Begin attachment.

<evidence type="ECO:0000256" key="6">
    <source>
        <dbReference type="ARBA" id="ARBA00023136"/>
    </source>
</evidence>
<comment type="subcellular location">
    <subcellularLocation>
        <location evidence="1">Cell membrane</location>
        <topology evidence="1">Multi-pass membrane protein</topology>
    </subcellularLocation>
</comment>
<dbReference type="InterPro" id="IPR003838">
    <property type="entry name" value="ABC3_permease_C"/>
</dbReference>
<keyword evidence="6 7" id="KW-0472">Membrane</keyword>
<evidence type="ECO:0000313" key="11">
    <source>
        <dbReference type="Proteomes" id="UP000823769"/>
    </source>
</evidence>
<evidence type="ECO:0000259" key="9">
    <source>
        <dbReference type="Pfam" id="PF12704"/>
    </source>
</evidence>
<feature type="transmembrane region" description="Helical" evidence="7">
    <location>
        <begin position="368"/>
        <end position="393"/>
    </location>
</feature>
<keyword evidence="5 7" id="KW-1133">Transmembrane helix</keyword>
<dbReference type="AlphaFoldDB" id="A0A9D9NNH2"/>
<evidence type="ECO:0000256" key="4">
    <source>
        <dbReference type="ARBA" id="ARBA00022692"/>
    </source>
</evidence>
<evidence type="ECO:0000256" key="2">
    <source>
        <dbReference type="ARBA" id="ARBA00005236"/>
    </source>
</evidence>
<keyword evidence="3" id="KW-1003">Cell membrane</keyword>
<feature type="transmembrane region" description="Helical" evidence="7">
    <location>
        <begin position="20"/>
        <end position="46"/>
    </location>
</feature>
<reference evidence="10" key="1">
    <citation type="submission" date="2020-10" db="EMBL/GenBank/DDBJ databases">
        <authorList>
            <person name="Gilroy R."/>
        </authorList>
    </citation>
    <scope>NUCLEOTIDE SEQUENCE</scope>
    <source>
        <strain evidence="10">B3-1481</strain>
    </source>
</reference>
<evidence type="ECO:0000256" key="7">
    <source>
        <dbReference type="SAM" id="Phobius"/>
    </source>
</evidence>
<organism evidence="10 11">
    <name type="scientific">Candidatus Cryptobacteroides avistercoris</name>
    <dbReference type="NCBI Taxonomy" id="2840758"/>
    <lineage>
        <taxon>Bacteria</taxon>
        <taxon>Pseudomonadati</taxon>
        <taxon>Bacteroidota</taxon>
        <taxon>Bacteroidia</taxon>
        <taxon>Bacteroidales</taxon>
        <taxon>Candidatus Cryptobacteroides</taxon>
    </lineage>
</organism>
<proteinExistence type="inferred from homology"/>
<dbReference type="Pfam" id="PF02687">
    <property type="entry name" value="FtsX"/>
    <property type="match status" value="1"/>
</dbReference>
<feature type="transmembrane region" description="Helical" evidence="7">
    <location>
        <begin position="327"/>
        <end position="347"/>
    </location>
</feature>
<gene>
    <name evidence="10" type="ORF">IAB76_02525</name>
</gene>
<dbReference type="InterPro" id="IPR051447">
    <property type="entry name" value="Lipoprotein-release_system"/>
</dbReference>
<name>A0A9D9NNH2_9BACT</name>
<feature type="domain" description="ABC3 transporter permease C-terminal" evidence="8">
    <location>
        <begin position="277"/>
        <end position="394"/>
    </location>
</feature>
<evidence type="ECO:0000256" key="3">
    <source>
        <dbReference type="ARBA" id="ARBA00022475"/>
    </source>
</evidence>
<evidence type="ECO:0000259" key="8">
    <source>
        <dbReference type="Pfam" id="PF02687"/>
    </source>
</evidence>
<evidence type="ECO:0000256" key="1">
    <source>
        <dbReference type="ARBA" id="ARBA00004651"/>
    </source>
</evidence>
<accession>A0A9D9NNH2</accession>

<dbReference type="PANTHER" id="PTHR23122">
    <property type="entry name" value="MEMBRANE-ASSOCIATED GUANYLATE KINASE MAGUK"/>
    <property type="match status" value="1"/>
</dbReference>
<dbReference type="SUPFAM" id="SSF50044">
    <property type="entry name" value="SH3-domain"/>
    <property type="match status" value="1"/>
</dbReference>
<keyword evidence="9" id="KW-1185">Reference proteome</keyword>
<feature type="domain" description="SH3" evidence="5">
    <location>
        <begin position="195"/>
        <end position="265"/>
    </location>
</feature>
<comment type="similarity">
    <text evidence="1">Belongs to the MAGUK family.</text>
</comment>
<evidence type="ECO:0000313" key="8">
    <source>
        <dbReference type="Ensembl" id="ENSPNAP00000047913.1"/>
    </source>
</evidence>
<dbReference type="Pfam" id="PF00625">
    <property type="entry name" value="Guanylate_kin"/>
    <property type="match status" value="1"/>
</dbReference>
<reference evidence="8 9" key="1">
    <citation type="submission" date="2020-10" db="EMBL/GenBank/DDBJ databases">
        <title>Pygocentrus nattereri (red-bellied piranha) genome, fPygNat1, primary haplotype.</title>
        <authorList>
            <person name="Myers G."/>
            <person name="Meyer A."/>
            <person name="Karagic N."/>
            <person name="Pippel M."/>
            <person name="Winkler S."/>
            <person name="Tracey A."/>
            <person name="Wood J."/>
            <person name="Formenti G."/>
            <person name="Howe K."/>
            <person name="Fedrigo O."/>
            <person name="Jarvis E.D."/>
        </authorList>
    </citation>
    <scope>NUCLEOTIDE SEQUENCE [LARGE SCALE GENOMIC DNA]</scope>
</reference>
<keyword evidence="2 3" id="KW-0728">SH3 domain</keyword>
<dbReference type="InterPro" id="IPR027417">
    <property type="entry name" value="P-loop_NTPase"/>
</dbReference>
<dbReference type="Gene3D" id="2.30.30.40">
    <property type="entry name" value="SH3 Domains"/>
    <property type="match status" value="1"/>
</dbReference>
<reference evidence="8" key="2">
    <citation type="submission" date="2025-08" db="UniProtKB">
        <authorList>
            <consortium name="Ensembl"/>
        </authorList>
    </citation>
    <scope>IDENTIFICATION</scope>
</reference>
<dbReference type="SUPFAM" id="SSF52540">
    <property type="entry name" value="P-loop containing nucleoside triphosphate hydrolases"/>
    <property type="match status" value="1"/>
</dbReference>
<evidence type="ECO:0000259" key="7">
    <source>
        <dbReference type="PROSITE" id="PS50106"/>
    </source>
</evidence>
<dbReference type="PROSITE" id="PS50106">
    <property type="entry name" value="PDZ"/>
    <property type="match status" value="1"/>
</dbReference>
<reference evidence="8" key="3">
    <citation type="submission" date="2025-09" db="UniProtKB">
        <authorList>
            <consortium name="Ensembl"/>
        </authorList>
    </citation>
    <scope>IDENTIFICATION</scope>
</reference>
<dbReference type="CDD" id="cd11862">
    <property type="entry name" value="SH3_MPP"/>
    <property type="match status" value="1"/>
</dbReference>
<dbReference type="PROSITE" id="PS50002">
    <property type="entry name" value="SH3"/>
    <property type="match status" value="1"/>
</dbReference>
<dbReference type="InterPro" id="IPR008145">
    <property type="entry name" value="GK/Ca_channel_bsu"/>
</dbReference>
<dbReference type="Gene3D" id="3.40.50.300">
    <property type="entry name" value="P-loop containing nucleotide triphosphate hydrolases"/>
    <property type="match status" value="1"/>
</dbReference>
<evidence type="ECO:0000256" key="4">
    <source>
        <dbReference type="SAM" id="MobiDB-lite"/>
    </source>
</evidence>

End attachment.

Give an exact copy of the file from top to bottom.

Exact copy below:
<evidence type="ECO:0000256" key="6">
    <source>
        <dbReference type="ARBA" id="ARBA00023136"/>
    </source>
</evidence>
<comment type="subcellular location">
    <subcellularLocation>
        <location evidence="1">Cell membrane</location>
        <topology evidence="1">Multi-pass membrane protein</topology>
    </subcellularLocation>
</comment>
<dbReference type="InterPro" id="IPR003838">
    <property type="entry name" value="ABC3_permease_C"/>
</dbReference>
<keyword evidence="6 7" id="KW-0472">Membrane</keyword>
<evidence type="ECO:0000313" key="11">
    <source>
        <dbReference type="Proteomes" id="UP000823769"/>
    </source>
</evidence>
<evidence type="ECO:0000259" key="9">
    <source>
        <dbReference type="Pfam" id="PF12704"/>
    </source>
</evidence>
<feature type="transmembrane region" description="Helical" evidence="7">
    <location>
        <begin position="368"/>
        <end position="393"/>
    </location>
</feature>
<keyword evidence="5 7" id="KW-1133">Transmembrane helix</keyword>
<dbReference type="AlphaFoldDB" id="A0A9D9NNH2"/>
<evidence type="ECO:0000256" key="4">
    <source>
        <dbReference type="ARBA" id="ARBA00022692"/>
    </source>
</evidence>
<evidence type="ECO:0000256" key="2">
    <source>
        <dbReference type="ARBA" id="ARBA00005236"/>
    </source>
</evidence>
<keyword evidence="3" id="KW-1003">Cell membrane</keyword>
<feature type="transmembrane region" description="Helical" evidence="7">
    <location>
        <begin position="20"/>
        <end position="46"/>
    </location>
</feature>
<reference evidence="10" key="1">
    <citation type="submission" date="2020-10" db="EMBL/GenBank/DDBJ databases">
        <authorList>
            <person name="Gilroy R."/>
        </authorList>
    </citation>
    <scope>NUCLEOTIDE SEQUENCE</scope>
    <source>
        <strain evidence="10">B3-1481</strain>
    </source>
</reference>
<evidence type="ECO:0000256" key="7">
    <source>
        <dbReference type="SAM" id="Phobius"/>
    </source>
</evidence>
<organism evidence="10 11">
    <name type="scientific">Candidatus Cryptobacteroides avistercoris</name>
    <dbReference type="NCBI Taxonomy" id="2840758"/>
    <lineage>
        <taxon>Bacteria</taxon>
        <taxon>Pseudomonadati</taxon>
        <taxon>Bacteroidota</taxon>
        <taxon>Bacteroidia</taxon>
        <taxon>Bacteroidales</taxon>
        <taxon>Candidatus Cryptobacteroides</taxon>
    </lineage>
</organism>
<proteinExistence type="inferred from homology"/>
<dbReference type="Pfam" id="PF02687">
    <property type="entry name" value="FtsX"/>
    <property type="match status" value="1"/>
</dbReference>
<feature type="transmembrane region" description="Helical" evidence="7">
    <location>
        <begin position="327"/>
        <end position="347"/>
    </location>
</feature>
<gene>
    <name evidence="10" type="ORF">IAB76_02525</name>
</gene>
<dbReference type="InterPro" id="IPR051447">
    <property type="entry name" value="Lipoprotein-release_system"/>
</dbReference>
<name>A0A9D9NNH2_9BACT</name>
<feature type="domain" description="ABC3 transporter permease C-terminal" evidence="8">
    <location>
        <begin position="277"/>
        <end position="394"/>
    </location>
</feature>
<evidence type="ECO:0000256" key="3">
    <source>
        <dbReference type="ARBA" id="ARBA00022475"/>
    </source>
</evidence>
<evidence type="ECO:0000259" key="8">
    <source>
        <dbReference type="Pfam" id="PF02687"/>
    </source>
</evidence>
<evidence type="ECO:0000256" key="1">
    <source>
        <dbReference type="ARBA" id="ARBA00004651"/>
    </source>
</evidence>
<accession>A0A9D9NNH2</accession>

<dbReference type="PANTHER" id="PTHR23122">
    <property type="entry name" value="MEMBRANE-ASSOCIATED GUANYLATE KINASE MAGUK"/>
    <property type="match status" value="1"/>
</dbReference>
<dbReference type="SUPFAM" id="SSF50044">
    <property type="entry name" value="SH3-domain"/>
    <property type="match status" value="1"/>
</dbReference>
<keyword evidence="9" id="KW-1185">Reference proteome</keyword>
<feature type="domain" description="SH3" evidence="5">
    <location>
        <begin position="195"/>
        <end position="265"/>
    </location>
</feature>
<comment type="similarity">
    <text evidence="1">Belongs to the MAGUK family.</text>
</comment>
<evidence type="ECO:0000313" key="8">
    <source>
        <dbReference type="Ensembl" id="ENSPNAP00000047913.1"/>
    </source>
</evidence>
<dbReference type="Pfam" id="PF00625">
    <property type="entry name" value="Guanylate_kin"/>
    <property type="match status" value="1"/>
</dbReference>
<reference evidence="8 9" key="1">
    <citation type="submission" date="2020-10" db="EMBL/GenBank/DDBJ databases">
        <title>Pygocentrus nattereri (red-bellied piranha) genome, fPygNat1, primary haplotype.</title>
        <authorList>
            <person name="Myers G."/>
            <person name="Meyer A."/>
            <person name="Karagic N."/>
            <person name="Pippel M."/>
            <person name="Winkler S."/>
            <person name="Tracey A."/>
            <person name="Wood J."/>
            <person name="Formenti G."/>
            <person name="Howe K."/>
            <person name="Fedrigo O."/>
            <person name="Jarvis E.D."/>
        </authorList>
    </citation>
    <scope>NUCLEOTIDE SEQUENCE [LARGE SCALE GENOMIC DNA]</scope>
</reference>
<keyword evidence="2 3" id="KW-0728">SH3 domain</keyword>
<dbReference type="InterPro" id="IPR027417">
    <property type="entry name" value="P-loop_NTPase"/>
</dbReference>
<dbReference type="Gene3D" id="2.30.30.40">
    <property type="entry name" value="SH3 Domains"/>
    <property type="match status" value="1"/>
</dbReference>
<reference evidence="8" key="2">
    <citation type="submission" date="2025-08" db="UniProtKB">
        <authorList>
            <consortium name="Ensembl"/>
        </authorList>
    </citation>
    <scope>IDENTIFICATION</scope>
</reference>
<dbReference type="SUPFAM" id="SSF52540">
    <property type="entry name" value="P-loop containing nucleoside triphosphate hydrolases"/>
    <property type="match status" value="1"/>
</dbReference>
<evidence type="ECO:0000259" key="7">
    <source>
        <dbReference type="PROSITE" id="PS50106"/>
    </source>
</evidence>
<dbReference type="PROSITE" id="PS50106">
    <property type="entry name" value="PDZ"/>
    <property type="match status" value="1"/>
</dbReference>
<reference evidence="8" key="3">
    <citation type="submission" date="2025-09" db="UniProtKB">
        <authorList>
            <consortium name="Ensembl"/>
        </authorList>
    </citation>
    <scope>IDENTIFICATION</scope>
</reference>
<dbReference type="CDD" id="cd11862">
    <property type="entry name" value="SH3_MPP"/>
    <property type="match status" value="1"/>
</dbReference>
<dbReference type="PROSITE" id="PS50002">
    <property type="entry name" value="SH3"/>
    <property type="match status" value="1"/>
</dbReference>
<dbReference type="InterPro" id="IPR008145">
    <property type="entry name" value="GK/Ca_channel_bsu"/>
</dbReference>
<dbReference type="Gene3D" id="3.40.50.300">
    <property type="entry name" value="P-loop containing nucleotide triphosphate hydrolases"/>
    <property type="match status" value="1"/>
</dbReference>
<evidence type="ECO:0000256" key="4">
    <source>
        <dbReference type="SAM" id="MobiDB-lite"/>
    </source>
</evidence>